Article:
Georgia is also one issue that could derail the Russia-US reset. Many Americans naturally sympathize with Georgians as an embattled underdog seeking to promote democracy and a vibrant free economy at home, while pursuing an independent but pro-Washington foreign policy abroad, which has included sending combat troops to Iraq and now Afghanistan. The Obama administration has eliminated a previous source of tension between Moscow and Washington by effectively abandoning the George W. Bush administration’s efforts to extend near-term membership in NATO to Georgia and Ukraine. Putin railed against NATO’s expansion in his last years as president and will likely do so again if, as is possible, a future US administration resumes efforts to enlarge NATO eastward.
Even if Putin tries to maintain the reset, there’s no certainty that the United States would go along. The problem is unlikely to be the Obama White House, which has already expressed a willingness to work with whomever is elected president. But the Congress, while not anti-Russian, generally hates Putin. The Obama administration will therefore likely find it harder to secure congressional approval of future Russia-US treaties. For example, despite its modest nature, New START secured much less Senate support than previous strategic arms control treaties. Had Putin been president last year, the required two-thirds of the Senators might well not have supported it.
Neither Moscow nor Washington looks set to negotiate a new arms control treaty soon, but both governments are eager to expand their economic relationship, which remains a weak prop for their bilateral ties. In principle, Russians may understand that US officials, unlike their Russian counterparts, can’t determine where wealthy Americans invest their capital. But Russians note that, while the size of the EU and US economies are similar, European investment in Russia is about ten times greater. From Moscow’s perspective, it’s easy to see the problem for the disparity as lying in Washington rather than Moscow.
The impact of Putin’s return on Russia’s relations with Japan, meanwhile, is uncertain. During the years Putin was president, the Japanese found him a tough negotiator on the four disputed islands the Russians call the Southern Kurils and the Japanese refer to as the Northern Territories. Japanese officials decided to bide their time until Putin retired in 2008, when he moved to the prime minister’s office. But Medvedev has pursued an even harder line, and even became the first Russian president to physically visit the islands, provoking a mini-crisis with Tokyo.
Medvedev and his entourage apparently sought to burnish Medvedev’s nationalist credentials at Tokyo’s expense. Putin is probably inclined to continue the hard line, although he also has the authority to pursue the ‘Nixon to China’ option of negotiating a compromise solution and then forcing Russians, who polls show don’t want to make any more territorial concessions, to accept it. Putin’s incentive to seek such a deal would be to secure Japanese capital and technical assistance in order to modernize the Russian economy, a goal he has espoused in his inaugural campaign speech.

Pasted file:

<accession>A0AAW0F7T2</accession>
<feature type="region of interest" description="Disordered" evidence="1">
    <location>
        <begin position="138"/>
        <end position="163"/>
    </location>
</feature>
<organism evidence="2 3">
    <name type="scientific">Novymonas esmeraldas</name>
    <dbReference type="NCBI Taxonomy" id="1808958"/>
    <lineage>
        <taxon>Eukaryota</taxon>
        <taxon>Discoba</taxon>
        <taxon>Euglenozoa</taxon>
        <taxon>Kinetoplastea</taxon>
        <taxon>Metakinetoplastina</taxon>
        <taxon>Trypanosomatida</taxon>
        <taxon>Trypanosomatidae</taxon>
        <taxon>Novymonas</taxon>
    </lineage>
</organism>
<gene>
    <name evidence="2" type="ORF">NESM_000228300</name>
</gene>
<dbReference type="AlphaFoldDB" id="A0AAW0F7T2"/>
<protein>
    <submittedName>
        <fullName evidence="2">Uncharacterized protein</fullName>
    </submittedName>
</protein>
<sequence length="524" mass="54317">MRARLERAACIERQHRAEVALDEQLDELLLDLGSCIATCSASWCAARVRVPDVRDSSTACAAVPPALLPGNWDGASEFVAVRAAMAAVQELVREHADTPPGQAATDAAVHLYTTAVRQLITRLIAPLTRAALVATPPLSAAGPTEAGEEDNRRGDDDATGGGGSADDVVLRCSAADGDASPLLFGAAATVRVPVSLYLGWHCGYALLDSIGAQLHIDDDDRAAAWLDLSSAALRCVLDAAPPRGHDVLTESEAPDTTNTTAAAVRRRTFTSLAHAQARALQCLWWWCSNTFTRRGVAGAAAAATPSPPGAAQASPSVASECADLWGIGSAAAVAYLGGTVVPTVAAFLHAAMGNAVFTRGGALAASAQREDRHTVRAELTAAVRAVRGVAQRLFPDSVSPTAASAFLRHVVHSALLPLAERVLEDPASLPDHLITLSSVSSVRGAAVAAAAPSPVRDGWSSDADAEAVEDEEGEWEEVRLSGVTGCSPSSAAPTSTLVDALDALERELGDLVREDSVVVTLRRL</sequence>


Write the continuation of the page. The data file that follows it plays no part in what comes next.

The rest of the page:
Still, the two Asian countries that might most benefit from Putin’s return could be Iran and China. Russian-Iranian relations, never very good, have been in a downturn ever since Putin left the presidency. Russia has voted for additional rounds of ever more severe UN sanctions to punish Iranians for engaging in suspicious nuclear activities and has even cancelled the sale of Russia’s prize S-300 air defence system, for which Tehran had already made a substantial down payment. Iran has now formally sued Russia in court over the cancellation. Putin seems more open to exploring limited geopolitical cooperation with Iran on issues of common concern , such as constraining Western influence in Eurasia.
China might also benefit from Putin’s return. Whereas Medvedev has focused his China diplomacy on developing economic, energy, and social ties, Putin might more actively promote Russia-China defence cooperation, especially if NATO and Russia prove unable to resolve their differences over ballistic missile defence, which seems likely. They might also do more to coordinate their policies regarding North Korea.
Still, it’s important not to ignore the underlying sources of tension between the two countries, manifested most recently in the Russian decision to publicize the latest arrest of a Chinese spy in Russia, as well as their continuing tensions over the price China will pay for Russian energy deliveries.
In the meantime, though, Western and Asian eyes will be on Russia on March 4. The election may be a foregone conclusion, but what comes next by no means is.